Game of Auctions and Winner’s Curse

Did Vijay Mallya overpay during IPL auction? Is Yuvraj Singh really worth Rs.14 crores? I am sure, post auction; Vijay Mallya is suffering from “winner’s curse”- common phenomenon in game of auctions. After auction Vijay Mallya tweeted that he had overpaid by few crores! I am sure few crores mean a lot to employees of his bankrupt airline company.


There are various types of auctions, most common is English auction. In English auction, participants bid openly against one another, with each subsequent bid required to be higher than the previous bid. The auction ends when no participant is willing to bid further, at which point the highest bidder pays his bid.

The auctioned item is of roughly equal value to all bidders i.e. value of Yuvraj Singh or Virat Kohli is same for any of the IPL teams, but the bidders don’t know the player’s market value when they bid esp. how he will perform in IPL matches. Each bidder independently estimates the value of the player before bidding. The winner of an auction is the bidder who submits the highest bid. If we assume that the average bid is accurate, then the highest bidder overestimates the player’s value. Thus, the auction’s winner is likely to overpay, also known as winner’s curse.

The term winner’s curse was first coined in 1950’s; during that period there was no accurate method to estimate the potential value of an offshore oil field. For example if an oil field had an actual intrinsic value of $20 million, oil companies might guess its value to be anywhere from $10 million to $30 million. The company who wrongly estimated at $30 million and placed a bid at that level would win the auction, and later find that it was not worth as much- loss of $ 10 million, in other words winner’s curse. In fact average bid was more accurate.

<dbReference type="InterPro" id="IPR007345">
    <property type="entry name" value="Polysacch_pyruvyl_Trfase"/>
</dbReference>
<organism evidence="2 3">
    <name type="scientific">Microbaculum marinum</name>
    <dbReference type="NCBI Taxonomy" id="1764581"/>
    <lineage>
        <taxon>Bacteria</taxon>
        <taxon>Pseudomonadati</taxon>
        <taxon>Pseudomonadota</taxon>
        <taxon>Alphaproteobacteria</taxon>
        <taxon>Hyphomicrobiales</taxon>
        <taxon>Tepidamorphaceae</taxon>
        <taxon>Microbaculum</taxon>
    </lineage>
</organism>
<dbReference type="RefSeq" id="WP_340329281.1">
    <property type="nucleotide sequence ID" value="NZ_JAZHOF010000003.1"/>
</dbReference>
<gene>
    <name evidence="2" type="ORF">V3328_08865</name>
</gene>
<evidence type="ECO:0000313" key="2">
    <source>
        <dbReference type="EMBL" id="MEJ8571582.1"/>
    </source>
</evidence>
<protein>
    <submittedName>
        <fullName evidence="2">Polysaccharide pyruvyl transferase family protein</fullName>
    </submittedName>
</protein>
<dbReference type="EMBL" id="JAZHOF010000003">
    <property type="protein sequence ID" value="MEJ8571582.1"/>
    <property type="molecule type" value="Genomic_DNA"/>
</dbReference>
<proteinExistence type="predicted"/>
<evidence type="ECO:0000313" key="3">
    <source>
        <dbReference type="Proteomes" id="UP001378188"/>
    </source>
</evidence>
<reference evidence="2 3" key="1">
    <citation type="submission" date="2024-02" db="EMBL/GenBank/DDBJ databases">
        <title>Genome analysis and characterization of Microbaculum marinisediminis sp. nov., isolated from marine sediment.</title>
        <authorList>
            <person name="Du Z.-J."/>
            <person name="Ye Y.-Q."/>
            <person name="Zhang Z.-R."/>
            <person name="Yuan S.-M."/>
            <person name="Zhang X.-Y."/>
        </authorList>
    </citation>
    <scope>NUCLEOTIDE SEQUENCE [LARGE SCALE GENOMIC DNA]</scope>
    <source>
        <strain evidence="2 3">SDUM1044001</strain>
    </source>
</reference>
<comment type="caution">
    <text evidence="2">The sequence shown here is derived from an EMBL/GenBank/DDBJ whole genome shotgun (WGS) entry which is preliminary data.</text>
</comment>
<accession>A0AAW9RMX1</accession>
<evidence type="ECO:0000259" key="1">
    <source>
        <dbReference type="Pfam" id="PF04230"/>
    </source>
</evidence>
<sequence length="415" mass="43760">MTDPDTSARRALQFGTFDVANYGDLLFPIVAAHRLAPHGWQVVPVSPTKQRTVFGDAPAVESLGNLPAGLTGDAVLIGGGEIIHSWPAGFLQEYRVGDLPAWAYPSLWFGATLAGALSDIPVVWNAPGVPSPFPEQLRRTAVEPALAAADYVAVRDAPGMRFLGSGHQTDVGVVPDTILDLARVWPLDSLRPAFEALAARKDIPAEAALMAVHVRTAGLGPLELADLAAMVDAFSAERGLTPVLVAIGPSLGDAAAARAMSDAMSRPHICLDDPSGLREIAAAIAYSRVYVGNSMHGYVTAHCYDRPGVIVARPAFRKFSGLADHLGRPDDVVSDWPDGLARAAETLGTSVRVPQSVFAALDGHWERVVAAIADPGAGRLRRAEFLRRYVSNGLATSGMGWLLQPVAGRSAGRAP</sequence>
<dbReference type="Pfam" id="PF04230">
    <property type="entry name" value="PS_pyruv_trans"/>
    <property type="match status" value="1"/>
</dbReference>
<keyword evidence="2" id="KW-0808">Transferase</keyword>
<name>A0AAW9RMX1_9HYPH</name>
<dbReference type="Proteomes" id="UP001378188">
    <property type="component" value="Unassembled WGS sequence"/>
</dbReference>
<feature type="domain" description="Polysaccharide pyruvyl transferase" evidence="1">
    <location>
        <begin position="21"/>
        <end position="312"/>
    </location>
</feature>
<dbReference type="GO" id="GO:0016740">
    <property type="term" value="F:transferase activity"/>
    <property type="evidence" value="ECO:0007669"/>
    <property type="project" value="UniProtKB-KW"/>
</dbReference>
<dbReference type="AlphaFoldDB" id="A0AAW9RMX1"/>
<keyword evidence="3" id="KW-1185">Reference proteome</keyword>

Why leads to overpaying? One of the reason is hubris- excessive arrogance or confidence, which leads a person to believe that he cannot do anything wrong.

Vijay Mallya is known for his flamboyant lifestyle, so it is likely that hubris led to winner’s curse.


Tragedy of commons, free riders & social loafing.

In game of tragedy of commons, every individual tries to reap the greatest benefit from a given resource (usually a common resource like lake, river etc.). As the demand for the resource overwhelms the supply, every individual who consumes an additional unit directly harms others who can no longer enjoy the benefits.

Examples are not hard to find. During good times, every departmental head tries to expand his team as “resources are badly need to keep business running”, with no regard to its overall impact on manpower plan of organisation, soon there is over staffing esp. if good times are followed by recession or stagnation. Reluctance to downsize means poor bottom line, lesser hike and high attrition.

Pollution of our lakes, rivers, seas, atmosphere etc. are example of tragedy of commons, each industrialist releases untreated effluents, till entire lake/river gets polluted, impacting livelihood of entire population that is dependent on lake/river.


There is one more phenomenon; it is called social loafing/free riders. Some people try to take advantage of common resource by not paying anything, as others are contributing anyway.
Good example is game of tug of war. Some players refuse to put any efforts, so burden of pulling rope falls on sincere players. Some team players indulge in loafing, as other members will finish the task anyway.


In Economics, while tax payers’ contribution results in roads, water supply, electricity etc., some free riders ex. slum dwellers enjoy such common benefits free of cost. Soon this pilferage of water/electricity results in bursting of pipes/bringing power gird down- result is entire population suffering.


Whistle blowing and Volunteer’s dilemma.

I have worked as Ethics Counsellor. The role consists of designing code of ethical conduct, spreading awareness, designing whistle blower policy to encourage employees to report violations and conduct inquiry in cases that get reported and submitting report to board of directors.

Based on my interactions with Ethics counsellors of other companies, in most of the companies very few cases of violation get reported every year.

In game theory there is game called “Volunteer’s dilemma”.

Suppose there is large pothole in a road in your housing complex, which creates problem for your car.